http://owen.nhm.ac.uk/browsing/images/c278/c027828r.jpg

    This is the earliest known true octopod, apparantly the French Jurassic fossil Proteroctopus ribeti posted above is undetermined as to its classification. It has been classified as a Vampyromorph (from which the modern octopus and modern Vampyroteuthis stem), or possibly it is an even earlier true octopod.

    Some researchers have been attempting to determine the presence of ancient octopods by looking for secondary evidence; i.e by examining drill holes on fossil crustacea.

    It seems to be very hard to find info on these fossil octopi; there is not much out there....
     
  6. Architeuthoceras

    Architeuthoceras Architeuthis Staff Member Moderator

    Joined:
    Nov 19, 2002
    Messages:
    2,391
    Likes Received:
    94
    Location:
    somewhere under the desert sky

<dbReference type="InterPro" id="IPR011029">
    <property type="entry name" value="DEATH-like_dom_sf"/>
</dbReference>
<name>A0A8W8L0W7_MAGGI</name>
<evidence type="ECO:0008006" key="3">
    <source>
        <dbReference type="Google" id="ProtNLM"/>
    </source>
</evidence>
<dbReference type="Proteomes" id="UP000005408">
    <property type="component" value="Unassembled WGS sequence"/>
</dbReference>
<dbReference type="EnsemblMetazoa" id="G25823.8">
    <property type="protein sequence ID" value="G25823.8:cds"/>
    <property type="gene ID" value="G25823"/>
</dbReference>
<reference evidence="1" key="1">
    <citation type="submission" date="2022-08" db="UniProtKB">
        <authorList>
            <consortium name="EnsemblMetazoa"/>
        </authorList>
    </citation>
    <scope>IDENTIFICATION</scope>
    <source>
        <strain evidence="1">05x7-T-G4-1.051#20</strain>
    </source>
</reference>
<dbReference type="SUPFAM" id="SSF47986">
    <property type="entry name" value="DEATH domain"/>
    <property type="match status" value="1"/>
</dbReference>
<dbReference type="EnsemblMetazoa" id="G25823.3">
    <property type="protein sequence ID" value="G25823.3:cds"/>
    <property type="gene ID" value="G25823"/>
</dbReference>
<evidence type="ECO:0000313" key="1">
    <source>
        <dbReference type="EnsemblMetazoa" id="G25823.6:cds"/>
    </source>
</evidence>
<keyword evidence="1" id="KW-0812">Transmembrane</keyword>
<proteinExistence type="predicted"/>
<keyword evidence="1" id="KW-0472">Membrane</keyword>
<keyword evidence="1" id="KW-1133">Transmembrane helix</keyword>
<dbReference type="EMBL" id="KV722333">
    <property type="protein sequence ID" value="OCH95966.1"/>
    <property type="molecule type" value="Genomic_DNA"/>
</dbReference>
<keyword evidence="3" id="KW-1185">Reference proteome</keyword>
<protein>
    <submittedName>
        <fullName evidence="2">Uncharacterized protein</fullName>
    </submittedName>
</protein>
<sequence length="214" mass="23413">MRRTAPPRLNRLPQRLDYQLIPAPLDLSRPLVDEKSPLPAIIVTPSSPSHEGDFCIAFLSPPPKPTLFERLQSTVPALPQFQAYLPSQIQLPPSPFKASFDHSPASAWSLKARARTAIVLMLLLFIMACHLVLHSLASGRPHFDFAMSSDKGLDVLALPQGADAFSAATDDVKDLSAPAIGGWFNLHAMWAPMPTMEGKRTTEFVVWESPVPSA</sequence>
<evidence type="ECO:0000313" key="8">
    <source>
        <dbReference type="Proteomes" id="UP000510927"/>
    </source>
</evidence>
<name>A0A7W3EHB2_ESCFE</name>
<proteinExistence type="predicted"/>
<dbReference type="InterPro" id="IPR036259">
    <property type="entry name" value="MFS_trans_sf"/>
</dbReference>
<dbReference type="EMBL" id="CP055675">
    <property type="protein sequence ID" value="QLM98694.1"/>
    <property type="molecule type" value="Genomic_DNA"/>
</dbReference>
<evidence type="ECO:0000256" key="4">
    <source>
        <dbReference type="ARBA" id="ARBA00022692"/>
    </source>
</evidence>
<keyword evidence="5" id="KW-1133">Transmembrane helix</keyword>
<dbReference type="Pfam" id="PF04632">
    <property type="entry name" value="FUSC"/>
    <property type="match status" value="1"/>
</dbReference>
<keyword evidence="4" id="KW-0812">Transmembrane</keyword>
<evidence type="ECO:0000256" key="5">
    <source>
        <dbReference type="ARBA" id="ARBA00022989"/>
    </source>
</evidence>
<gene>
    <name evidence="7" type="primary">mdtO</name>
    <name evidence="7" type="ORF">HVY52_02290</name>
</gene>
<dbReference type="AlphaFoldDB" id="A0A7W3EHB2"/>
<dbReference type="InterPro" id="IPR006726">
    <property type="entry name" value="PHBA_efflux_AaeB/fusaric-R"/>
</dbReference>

Beautiful fossils! You'd think, just once, they could find an ammonoid in some of these Lagerstätten. An ammonoid preserved in that way would answer so many questions!

    Still searching

    :ammonite:
     
  7. Phil

    Phil Colossal Squid Supporter Registered

    Joined:
    Nov 19, 2002
    Messages:
    3,034
    Likes Received:
    16
    Wouldn't it just!

    Now, as mentioned on another thread somewhere, indeed there are some researchers who are sitting on a unique ammonite that does indeed display soft-bodied anatomy. If only they could be persuaded to post a photo here.........eh, Clem?

    Fingers crossed......no promises.........
     
  8. Clem

    Clem Architeuthis Supporter Registered

    Joined:
    Apr 6, 2003
    Messages:
    1,839
    Likes Received:
    49
    Sorry, I missed that. Got the pneumatic chisel going.

    Yes, that would be nice, wouldn't it?

    :wink:
     
  9. Phil